“Man, once surrendering his reason, has no remaining guard against absurdities the most monstrous, and like a ship without a rudder, is the sport of every wind. With such persons, gullibility, which they call faith, takes the helm of reason, and the mind becomes a wreck.” – Thomas Jefferson

“Prove all things; hold fast that which is good.” – 1 Thessalonians 5:21

“Yes, say, what is truth? ‘Tis the brightest prize To which mortals or Gods can aspire; Go search in the depths where it glittering lies Or ascend in pursuit to the loftiest skies. ‘Tis an aim for the noblest desire.” – John Jacques (LDS convert in 1845)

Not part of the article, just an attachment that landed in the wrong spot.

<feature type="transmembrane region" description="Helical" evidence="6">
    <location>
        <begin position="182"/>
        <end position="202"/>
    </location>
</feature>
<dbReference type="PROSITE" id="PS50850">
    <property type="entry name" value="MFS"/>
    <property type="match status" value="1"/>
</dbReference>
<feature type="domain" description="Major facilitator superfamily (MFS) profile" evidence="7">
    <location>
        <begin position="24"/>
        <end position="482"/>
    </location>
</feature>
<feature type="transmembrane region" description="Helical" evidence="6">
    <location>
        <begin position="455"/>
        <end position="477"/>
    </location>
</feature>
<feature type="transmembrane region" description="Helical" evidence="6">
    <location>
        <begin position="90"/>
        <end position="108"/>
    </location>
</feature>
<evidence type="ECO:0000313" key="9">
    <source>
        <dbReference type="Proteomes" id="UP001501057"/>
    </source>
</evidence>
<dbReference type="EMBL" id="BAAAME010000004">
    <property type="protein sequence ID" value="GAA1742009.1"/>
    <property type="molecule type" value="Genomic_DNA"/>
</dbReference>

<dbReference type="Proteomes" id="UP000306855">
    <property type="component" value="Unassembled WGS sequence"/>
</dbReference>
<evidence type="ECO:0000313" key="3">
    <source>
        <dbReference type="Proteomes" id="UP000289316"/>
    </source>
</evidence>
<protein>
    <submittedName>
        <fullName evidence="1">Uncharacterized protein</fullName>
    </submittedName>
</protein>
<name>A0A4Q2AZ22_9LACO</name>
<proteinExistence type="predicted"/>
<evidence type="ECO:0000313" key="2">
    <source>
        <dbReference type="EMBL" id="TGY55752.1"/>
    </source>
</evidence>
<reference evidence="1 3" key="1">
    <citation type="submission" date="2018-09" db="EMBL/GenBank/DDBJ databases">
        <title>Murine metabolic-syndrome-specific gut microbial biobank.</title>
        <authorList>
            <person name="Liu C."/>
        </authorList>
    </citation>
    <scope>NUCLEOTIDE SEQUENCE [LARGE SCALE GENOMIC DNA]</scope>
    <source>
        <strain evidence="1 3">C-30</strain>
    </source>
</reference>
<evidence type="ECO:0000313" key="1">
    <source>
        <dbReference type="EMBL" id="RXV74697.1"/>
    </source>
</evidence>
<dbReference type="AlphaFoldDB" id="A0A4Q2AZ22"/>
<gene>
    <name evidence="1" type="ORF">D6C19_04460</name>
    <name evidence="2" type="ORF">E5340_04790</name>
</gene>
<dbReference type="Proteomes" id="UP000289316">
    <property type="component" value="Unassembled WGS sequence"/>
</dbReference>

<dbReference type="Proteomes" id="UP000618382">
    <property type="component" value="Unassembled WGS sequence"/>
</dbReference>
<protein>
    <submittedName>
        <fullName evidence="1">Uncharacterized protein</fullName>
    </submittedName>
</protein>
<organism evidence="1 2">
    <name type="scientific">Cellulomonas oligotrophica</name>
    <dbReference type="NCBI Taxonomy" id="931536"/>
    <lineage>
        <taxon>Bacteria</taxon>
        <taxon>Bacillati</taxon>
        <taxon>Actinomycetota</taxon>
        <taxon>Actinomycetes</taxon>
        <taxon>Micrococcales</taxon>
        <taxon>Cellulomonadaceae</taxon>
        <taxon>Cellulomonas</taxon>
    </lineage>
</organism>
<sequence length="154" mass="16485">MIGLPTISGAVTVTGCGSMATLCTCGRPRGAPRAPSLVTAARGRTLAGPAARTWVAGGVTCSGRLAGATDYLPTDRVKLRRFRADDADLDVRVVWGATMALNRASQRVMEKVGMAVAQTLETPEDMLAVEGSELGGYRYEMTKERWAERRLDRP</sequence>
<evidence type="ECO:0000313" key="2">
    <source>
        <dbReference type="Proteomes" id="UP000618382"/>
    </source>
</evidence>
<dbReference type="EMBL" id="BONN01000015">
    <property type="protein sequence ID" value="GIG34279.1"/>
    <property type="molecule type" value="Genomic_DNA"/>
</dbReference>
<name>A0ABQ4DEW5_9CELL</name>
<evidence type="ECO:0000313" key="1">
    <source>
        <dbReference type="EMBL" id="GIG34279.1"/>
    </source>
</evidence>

“Men fear thought as they fear nothing else on earth, more than ruin, more even than death. Thought is subversive and revolutionary, destructive and terrible, thought is merciless to privilege, established institutions, and comfortable habit. Thought looks into the pit of hell and is not afraid. Thought is great and swift and free, the light of the world, and the chief glory of man” – Bertrand Russell

“Sit down before fact like a little child, and be prepared to give up every preconceived notion, follow humbly wherever and to whatever abyss Nature leads, or you shall learn nothing.” – T. H. Huxley

The desire for truth has been my only motivation in creating this website. I have compiled this information in a sincere effort to explore the validity of the claim that the LDS church is the “only true and living church upon the face of the whole earth, with which I, the Lord, am well pleased.” (D&C 1:30) In so doing, I’ve tried to be objective and fair by including both my concerns and what I consider to be the strongest responses to those concerns by church apologists.